The overall prose literacy skills of the New Zealand European, Māori and Asian ethnic groups rose. However, those of the Pasifika ethnic group decreased. The overall document literacy skills of the New Zealand European, Māori and Asian ethnic groups rose, while those of the Pasifika ethnic group remained relatively stable, as shown in Figure 5.23.

Figure 5.23: Document literacy – distribution of levels by ethnic groupFigure 5.23: Document literacy – distribution of levels by ethnic group

The New Zealand European, Asian and Other ethnic groups were over-represented in the higher performers in numeracy skills, and the Māori and Pasifika ethnic groups were over-represented in the low performers.

Language most frequently spoken in the home

Those who most frequently spoke a language other than English in the home had substantially lower overall prose literacy in English and numeracy skills (measured in English) than those who most frequently spoke English. This difference was less marked for numeracy than for prose literacy. However, there was an increase between 1996 and 2006 in the overall prose literacy skills for both groups.

Age

The results for each skill domain showed a strong age effect 25 to 54 year-olds had, on average, stronger skills compared with 16 to 24 year-olds and 55 to 65 year-olds. This is consistent with a pattern of skills accumulating through people's middle decades of life and work.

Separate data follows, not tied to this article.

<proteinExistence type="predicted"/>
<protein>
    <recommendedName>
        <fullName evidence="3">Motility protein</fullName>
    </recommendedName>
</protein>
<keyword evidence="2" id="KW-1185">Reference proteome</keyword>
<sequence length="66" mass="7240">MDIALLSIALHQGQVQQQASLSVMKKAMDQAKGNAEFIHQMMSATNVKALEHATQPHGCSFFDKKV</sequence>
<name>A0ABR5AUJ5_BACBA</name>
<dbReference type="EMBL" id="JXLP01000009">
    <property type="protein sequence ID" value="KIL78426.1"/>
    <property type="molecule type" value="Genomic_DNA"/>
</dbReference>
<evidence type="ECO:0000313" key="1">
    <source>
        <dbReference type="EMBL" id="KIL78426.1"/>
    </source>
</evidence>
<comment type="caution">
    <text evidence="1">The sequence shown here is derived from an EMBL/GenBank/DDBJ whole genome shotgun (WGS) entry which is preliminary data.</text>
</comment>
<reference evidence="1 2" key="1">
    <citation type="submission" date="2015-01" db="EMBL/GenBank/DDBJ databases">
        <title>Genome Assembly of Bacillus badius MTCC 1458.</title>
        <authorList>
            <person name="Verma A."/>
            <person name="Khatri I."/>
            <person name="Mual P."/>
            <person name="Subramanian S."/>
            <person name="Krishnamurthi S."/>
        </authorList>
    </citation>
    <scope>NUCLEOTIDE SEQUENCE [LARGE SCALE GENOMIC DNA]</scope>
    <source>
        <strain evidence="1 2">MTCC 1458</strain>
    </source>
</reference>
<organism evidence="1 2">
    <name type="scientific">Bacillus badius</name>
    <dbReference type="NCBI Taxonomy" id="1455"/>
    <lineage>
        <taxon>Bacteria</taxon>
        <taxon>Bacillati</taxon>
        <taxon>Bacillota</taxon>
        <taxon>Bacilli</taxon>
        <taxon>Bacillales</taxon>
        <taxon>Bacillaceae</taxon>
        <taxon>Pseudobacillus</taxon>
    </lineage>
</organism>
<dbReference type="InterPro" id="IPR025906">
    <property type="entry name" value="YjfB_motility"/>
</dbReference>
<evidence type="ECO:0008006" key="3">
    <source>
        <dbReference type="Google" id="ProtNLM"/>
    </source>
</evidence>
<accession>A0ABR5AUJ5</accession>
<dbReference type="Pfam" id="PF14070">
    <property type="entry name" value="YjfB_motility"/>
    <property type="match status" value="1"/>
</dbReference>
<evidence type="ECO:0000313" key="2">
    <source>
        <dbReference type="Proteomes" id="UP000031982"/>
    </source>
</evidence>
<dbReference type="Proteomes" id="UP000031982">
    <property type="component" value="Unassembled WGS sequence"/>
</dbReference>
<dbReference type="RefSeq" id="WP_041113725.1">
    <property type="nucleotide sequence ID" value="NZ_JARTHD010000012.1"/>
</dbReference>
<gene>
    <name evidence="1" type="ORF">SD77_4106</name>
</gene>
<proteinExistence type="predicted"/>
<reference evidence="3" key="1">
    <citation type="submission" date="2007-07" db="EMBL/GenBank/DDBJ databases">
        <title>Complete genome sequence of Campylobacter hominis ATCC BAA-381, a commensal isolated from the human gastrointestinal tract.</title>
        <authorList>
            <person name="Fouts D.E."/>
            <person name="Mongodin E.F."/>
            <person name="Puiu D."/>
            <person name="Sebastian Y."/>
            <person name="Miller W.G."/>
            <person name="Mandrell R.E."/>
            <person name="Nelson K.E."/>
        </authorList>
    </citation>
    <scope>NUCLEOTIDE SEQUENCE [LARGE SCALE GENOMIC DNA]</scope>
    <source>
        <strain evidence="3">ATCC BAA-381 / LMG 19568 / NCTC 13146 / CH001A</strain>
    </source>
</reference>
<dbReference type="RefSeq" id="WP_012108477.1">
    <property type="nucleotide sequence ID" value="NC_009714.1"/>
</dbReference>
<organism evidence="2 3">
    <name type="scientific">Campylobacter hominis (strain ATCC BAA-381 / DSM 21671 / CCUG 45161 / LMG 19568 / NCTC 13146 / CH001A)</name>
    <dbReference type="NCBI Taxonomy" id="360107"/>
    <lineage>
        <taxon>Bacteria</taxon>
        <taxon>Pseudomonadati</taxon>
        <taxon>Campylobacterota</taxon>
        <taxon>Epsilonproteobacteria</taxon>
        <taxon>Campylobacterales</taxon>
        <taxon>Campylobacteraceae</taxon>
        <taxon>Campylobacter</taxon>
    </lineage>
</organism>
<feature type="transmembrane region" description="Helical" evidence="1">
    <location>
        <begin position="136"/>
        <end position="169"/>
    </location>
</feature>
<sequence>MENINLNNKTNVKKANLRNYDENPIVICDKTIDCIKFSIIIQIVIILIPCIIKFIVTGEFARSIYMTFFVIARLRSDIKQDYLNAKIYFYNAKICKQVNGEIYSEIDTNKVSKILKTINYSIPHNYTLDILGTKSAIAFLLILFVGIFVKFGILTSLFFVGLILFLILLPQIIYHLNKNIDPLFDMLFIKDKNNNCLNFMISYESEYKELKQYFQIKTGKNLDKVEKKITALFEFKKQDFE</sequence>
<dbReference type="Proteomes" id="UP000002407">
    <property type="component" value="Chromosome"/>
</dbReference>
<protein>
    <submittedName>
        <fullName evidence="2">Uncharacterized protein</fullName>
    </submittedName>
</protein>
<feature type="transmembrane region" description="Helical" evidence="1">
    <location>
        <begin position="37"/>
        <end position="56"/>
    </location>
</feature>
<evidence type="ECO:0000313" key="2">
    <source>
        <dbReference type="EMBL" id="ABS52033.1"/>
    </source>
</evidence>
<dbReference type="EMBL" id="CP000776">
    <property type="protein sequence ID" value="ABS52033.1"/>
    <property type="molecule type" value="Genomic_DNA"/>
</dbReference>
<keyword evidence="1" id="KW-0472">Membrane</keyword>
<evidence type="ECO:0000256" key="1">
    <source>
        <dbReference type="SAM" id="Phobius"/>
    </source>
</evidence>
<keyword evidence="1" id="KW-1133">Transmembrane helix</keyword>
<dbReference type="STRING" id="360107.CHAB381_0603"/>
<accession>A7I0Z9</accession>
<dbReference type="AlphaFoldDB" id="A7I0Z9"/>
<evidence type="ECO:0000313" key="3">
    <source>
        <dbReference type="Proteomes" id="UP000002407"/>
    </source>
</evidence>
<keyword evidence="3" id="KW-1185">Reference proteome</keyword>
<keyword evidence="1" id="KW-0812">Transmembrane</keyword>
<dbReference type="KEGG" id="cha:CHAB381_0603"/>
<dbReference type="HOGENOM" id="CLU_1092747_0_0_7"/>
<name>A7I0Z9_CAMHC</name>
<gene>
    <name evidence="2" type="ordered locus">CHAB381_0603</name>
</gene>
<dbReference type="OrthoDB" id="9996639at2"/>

In prose and document literacy, the performance of 16 to 24 year-olds in 2006 was roughly comparable to the performance of 16 to 24 year-olds in 1996. However, the document literacy performance of older age groups in 2006 was higher than the equivalent age groups in 1996, particularly for 55 to 65 year-olds.

As would be expected, the cohort aged 25 to 34 years in 2006 improved their performance in prose and document literacy compared with their performance when they were aged 16 to 24 years in 1996.

Footnotes

  1. Canada, the United States, Bermuda, the Mexican state of Nuevo Leon, New Zealand, Australia, Korea, Italy, Norway, Switzerland, Hungary and the Netherlands
  2. The New Zealand and Australian data collections took place for IALS in 1996 and for ALL in 2006. Canada's and the United States took place in 1994 and 2003.
  3. Problem-solving was not measured in the United States.
  4. The people aged 55 to 65 years in 1996 were born between 1931 and 1941. That generation had lower participation in education, on average, than those born between 1941 and 1951, who represented the 55 to 65 years age band when the Adult Literacy and Life Skills Survey was conducted in 2006.